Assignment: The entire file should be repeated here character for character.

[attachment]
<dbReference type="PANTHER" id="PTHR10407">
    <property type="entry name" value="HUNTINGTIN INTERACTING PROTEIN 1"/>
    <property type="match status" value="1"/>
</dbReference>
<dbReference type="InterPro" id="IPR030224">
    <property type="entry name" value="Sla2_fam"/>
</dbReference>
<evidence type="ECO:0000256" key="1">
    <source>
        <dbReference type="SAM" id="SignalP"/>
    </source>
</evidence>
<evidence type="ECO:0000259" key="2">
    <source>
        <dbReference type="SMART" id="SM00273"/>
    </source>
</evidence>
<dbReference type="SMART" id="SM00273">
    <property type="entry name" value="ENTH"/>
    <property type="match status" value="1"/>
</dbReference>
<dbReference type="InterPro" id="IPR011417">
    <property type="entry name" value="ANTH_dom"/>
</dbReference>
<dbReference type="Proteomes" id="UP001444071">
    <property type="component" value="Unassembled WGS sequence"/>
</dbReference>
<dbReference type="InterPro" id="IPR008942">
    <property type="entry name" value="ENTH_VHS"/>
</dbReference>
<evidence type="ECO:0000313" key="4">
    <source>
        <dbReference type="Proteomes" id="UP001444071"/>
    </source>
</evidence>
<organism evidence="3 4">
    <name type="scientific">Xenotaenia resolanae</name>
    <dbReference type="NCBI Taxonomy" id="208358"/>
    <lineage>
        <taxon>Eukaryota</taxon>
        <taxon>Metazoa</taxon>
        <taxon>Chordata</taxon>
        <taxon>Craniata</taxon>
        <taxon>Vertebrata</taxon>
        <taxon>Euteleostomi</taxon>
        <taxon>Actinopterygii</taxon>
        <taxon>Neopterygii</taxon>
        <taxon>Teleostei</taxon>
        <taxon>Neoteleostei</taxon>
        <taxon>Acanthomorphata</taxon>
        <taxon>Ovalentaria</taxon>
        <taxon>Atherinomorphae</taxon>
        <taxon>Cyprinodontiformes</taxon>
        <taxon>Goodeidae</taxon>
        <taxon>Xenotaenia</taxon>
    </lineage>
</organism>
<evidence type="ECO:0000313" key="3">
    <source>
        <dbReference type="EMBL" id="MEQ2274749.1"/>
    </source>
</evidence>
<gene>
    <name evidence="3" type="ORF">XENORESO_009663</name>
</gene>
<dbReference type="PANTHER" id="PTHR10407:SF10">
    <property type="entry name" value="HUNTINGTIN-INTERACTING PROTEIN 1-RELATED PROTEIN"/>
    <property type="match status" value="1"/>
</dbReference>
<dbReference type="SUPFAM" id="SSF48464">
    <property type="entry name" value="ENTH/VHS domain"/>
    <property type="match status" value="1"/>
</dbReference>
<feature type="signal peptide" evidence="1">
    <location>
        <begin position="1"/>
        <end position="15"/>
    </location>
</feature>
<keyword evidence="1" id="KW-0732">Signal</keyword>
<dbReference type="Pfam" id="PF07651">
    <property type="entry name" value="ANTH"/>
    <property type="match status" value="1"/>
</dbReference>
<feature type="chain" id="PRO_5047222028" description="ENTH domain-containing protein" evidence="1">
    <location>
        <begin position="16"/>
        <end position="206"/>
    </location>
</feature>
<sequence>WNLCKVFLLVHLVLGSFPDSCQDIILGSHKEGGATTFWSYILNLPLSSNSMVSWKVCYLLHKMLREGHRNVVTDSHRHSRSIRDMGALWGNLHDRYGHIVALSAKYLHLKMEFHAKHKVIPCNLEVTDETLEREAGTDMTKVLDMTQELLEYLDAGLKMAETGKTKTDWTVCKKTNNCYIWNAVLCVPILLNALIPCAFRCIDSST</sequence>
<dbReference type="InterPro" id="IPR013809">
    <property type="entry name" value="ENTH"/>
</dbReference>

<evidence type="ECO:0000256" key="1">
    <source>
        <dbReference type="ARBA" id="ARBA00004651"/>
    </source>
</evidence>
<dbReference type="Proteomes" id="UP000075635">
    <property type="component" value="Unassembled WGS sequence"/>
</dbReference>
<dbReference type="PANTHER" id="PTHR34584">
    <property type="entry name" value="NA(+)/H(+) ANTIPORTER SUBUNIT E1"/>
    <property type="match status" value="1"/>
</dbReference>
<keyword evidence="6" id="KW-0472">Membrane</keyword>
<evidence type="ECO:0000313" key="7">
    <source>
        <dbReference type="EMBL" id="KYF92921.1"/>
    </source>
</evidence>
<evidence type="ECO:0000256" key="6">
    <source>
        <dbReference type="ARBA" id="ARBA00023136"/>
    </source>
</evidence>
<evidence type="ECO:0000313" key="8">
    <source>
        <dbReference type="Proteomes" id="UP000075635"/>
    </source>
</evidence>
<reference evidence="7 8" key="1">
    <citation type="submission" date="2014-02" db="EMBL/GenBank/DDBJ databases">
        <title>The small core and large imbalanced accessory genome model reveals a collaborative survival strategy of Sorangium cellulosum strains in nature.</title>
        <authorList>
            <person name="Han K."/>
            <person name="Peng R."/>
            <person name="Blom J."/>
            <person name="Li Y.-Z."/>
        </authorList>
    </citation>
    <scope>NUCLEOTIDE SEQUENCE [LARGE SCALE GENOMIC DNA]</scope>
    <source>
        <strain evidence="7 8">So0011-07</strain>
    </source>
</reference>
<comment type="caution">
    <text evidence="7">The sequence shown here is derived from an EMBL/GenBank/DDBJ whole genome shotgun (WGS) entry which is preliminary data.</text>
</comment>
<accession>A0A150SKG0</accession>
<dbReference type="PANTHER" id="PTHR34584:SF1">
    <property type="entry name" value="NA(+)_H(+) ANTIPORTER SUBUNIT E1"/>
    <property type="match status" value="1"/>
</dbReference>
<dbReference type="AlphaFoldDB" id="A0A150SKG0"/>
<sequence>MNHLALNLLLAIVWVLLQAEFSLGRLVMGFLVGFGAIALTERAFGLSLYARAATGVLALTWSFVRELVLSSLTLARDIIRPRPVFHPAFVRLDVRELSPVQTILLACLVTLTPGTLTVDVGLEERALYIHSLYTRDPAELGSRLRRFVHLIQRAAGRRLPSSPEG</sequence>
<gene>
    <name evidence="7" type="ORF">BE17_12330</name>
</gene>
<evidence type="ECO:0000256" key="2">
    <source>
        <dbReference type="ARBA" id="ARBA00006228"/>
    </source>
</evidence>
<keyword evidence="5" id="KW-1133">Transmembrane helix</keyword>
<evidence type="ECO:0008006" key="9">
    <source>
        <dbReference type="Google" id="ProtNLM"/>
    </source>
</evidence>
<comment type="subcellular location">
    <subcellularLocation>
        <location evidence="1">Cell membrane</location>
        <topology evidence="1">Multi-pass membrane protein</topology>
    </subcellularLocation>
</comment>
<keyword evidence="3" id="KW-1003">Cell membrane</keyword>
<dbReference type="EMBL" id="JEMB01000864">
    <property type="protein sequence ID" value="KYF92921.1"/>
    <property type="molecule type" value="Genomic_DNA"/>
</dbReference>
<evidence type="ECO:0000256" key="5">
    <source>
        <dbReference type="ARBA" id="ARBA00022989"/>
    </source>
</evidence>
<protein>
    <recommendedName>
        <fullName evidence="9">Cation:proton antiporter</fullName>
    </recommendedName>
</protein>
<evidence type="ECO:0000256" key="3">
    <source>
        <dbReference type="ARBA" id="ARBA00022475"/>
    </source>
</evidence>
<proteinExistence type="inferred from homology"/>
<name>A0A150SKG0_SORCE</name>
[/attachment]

<dbReference type="PANTHER" id="PTHR10407">
    <property type="entry name" value="HUNTINGTIN INTERACTING PROTEIN 1"/>
    <property type="match status" value="1"/>
</dbReference>
<dbReference type="InterPro" id="IPR030224">
    <property type="entry name" value="Sla2_fam"/>
</dbReference>
<evidence type="ECO:0000256" key="1">
    <source>
        <dbReference type="SAM" id="SignalP"/>
    </source>
</evidence>
<evidence type="ECO:0000259" key="2">
    <source>
        <dbReference type="SMART" id="SM00273"/>
    </source>
</evidence>
<dbReference type="SMART" id="SM00273">
    <property type="entry name" value="ENTH"/>
    <property type="match status" value="1"/>
</dbReference>
<dbReference type="InterPro" id="IPR011417">
    <property type="entry name" value="ANTH_dom"/>
</dbReference>
<dbReference type="Proteomes" id="UP001444071">
    <property type="component" value="Unassembled WGS sequence"/>
</dbReference>
<dbReference type="InterPro" id="IPR008942">
    <property type="entry name" value="ENTH_VHS"/>
</dbReference>
<evidence type="ECO:0000313" key="4">
    <source>
        <dbReference type="Proteomes" id="UP001444071"/>
    </source>
</evidence>
<organism evidence="3 4">
    <name type="scientific">Xenotaenia resolanae</name>
    <dbReference type="NCBI Taxonomy" id="208358"/>
    <lineage>
        <taxon>Eukaryota</taxon>
        <taxon>Metazoa</taxon>
        <taxon>Chordata</taxon>
        <taxon>Craniata</taxon>
        <taxon>Vertebrata</taxon>
        <taxon>Euteleostomi</taxon>
        <taxon>Actinopterygii</taxon>
        <taxon>Neopterygii</taxon>
        <taxon>Teleostei</taxon>
        <taxon>Neoteleostei</taxon>
        <taxon>Acanthomorphata</taxon>
        <taxon>Ovalentaria</taxon>
        <taxon>Atherinomorphae</taxon>
        <taxon>Cyprinodontiformes</taxon>
        <taxon>Goodeidae</taxon>
        <taxon>Xenotaenia</taxon>
    </lineage>
</organism>
<evidence type="ECO:0000313" key="3">
    <source>
        <dbReference type="EMBL" id="MEQ2274749.1"/>
    </source>
</evidence>
<gene>
    <name evidence="3" type="ORF">XENORESO_009663</name>
</gene>
<dbReference type="PANTHER" id="PTHR10407:SF10">
    <property type="entry name" value="HUNTINGTIN-INTERACTING PROTEIN 1-RELATED PROTEIN"/>
    <property type="match status" value="1"/>
</dbReference>
<dbReference type="SUPFAM" id="SSF48464">
    <property type="entry name" value="ENTH/VHS domain"/>
    <property type="match status" value="1"/>
</dbReference>
<feature type="signal peptide" evidence="1">
    <location>
        <begin position="1"/>
        <end position="15"/>
    </location>
</feature>
<keyword evidence="1" id="KW-0732">Signal</keyword>
<dbReference type="Pfam" id="PF07651">
    <property type="entry name" value="ANTH"/>
    <property type="match status" value="1"/>
</dbReference>
<feature type="chain" id="PRO_5047222028" description="ENTH domain-containing protein" evidence="1">
    <location>
        <begin position="16"/>
        <end position="206"/>
    </location>
</feature>
<sequence>WNLCKVFLLVHLVLGSFPDSCQDIILGSHKEGGATTFWSYILNLPLSSNSMVSWKVCYLLHKMLREGHRNVVTDSHRHSRSIRDMGALWGNLHDRYGHIVALSAKYLHLKMEFHAKHKVIPCNLEVTDETLEREAGTDMTKVLDMTQELLEYLDAGLKMAETGKTKTDWTVCKKTNNCYIWNAVLCVPILLNALIPCAFRCIDSST</sequence>
<dbReference type="InterPro" id="IPR013809">
    <property type="entry name" value="ENTH"/>
</dbReference>

<evidence type="ECO:0000256" key="1">
    <source>
        <dbReference type="ARBA" id="ARBA00004651"/>
    </source>
</evidence>
<dbReference type="Proteomes" id="UP000075635">
    <property type="component" value="Unassembled WGS sequence"/>
</dbReference>
<dbReference type="PANTHER" id="PTHR34584">
    <property type="entry name" value="NA(+)/H(+) ANTIPORTER SUBUNIT E1"/>
    <property type="match status" value="1"/>
</dbReference>
<keyword evidence="6" id="KW-0472">Membrane</keyword>
<evidence type="ECO:0000313" key="7">
    <source>
        <dbReference type="EMBL" id="KYF92921.1"/>
    </source>
</evidence>
<evidence type="ECO:0000256" key="6">
    <source>
        <dbReference type="ARBA" id="ARBA00023136"/>
    </source>
</evidence>
<evidence type="ECO:0000313" key="8">
    <source>
        <dbReference type="Proteomes" id="UP000075635"/>
    </source>
</evidence>
<reference evidence="7 8" key="1">
    <citation type="submission" date="2014-02" db="EMBL/GenBank/DDBJ databases">
        <title>The small core and large imbalanced accessory genome model reveals a collaborative survival strategy of Sorangium cellulosum strains in nature.</title>
        <authorList>
            <person name="Han K."/>
            <person name="Peng R."/>
            <person name="Blom J."/>
            <person name="Li Y.-Z."/>
        </authorList>
    </citation>
    <scope>NUCLEOTIDE SEQUENCE [LARGE SCALE GENOMIC DNA]</scope>
    <source>
        <strain evidence="7 8">So0011-07</strain>
    </source>
</reference>
<comment type="caution">
    <text evidence="7">The sequence shown here is derived from an EMBL/GenBank/DDBJ whole genome shotgun (WGS) entry which is preliminary data.</text>
</comment>
<accession>A0A150SKG0</accession>
<dbReference type="PANTHER" id="PTHR34584:SF1">
    <property type="entry name" value="NA(+)_H(+) ANTIPORTER SUBUNIT E1"/>
    <property type="match status" value="1"/>
</dbReference>
<dbReference type="AlphaFoldDB" id="A0A150SKG0"/>
<sequence>MNHLALNLLLAIVWVLLQAEFSLGRLVMGFLVGFGAIALTERAFGLSLYARAATGVLALTWSFVRELVLSSLTLARDIIRPRPVFHPAFVRLDVRELSPVQTILLACLVTLTPGTLTVDVGLEERALYIHSLYTRDPAELGSRLRRFVHLIQRAAGRRLPSSPEG</sequence>
<gene>
    <name evidence="7" type="ORF">BE17_12330</name>
</gene>
<evidence type="ECO:0000256" key="2">
    <source>
        <dbReference type="ARBA" id="ARBA00006228"/>
    </source>
</evidence>
<keyword evidence="5" id="KW-1133">Transmembrane helix</keyword>
<evidence type="ECO:0008006" key="9">
    <source>
        <dbReference type="Google" id="ProtNLM"/>
    </source>
</evidence>
<comment type="subcellular location">
    <subcellularLocation>
        <location evidence="1">Cell membrane</location>
        <topology evidence="1">Multi-pass membrane protein</topology>
    </subcellularLocation>
</comment>
<keyword evidence="3" id="KW-1003">Cell membrane</keyword>
<dbReference type="EMBL" id="JEMB01000864">
    <property type="protein sequence ID" value="KYF92921.1"/>
    <property type="molecule type" value="Genomic_DNA"/>
</dbReference>
<evidence type="ECO:0000256" key="5">
    <source>
        <dbReference type="ARBA" id="ARBA00022989"/>
    </source>
</evidence>
<protein>
    <recommendedName>
        <fullName evidence="9">Cation:proton antiporter</fullName>
    </recommendedName>
</protein>
<evidence type="ECO:0000256" key="3">
    <source>
        <dbReference type="ARBA" id="ARBA00022475"/>
    </source>
</evidence>
<proteinExistence type="inferred from homology"/>
<name>A0A150SKG0_SORCE</name>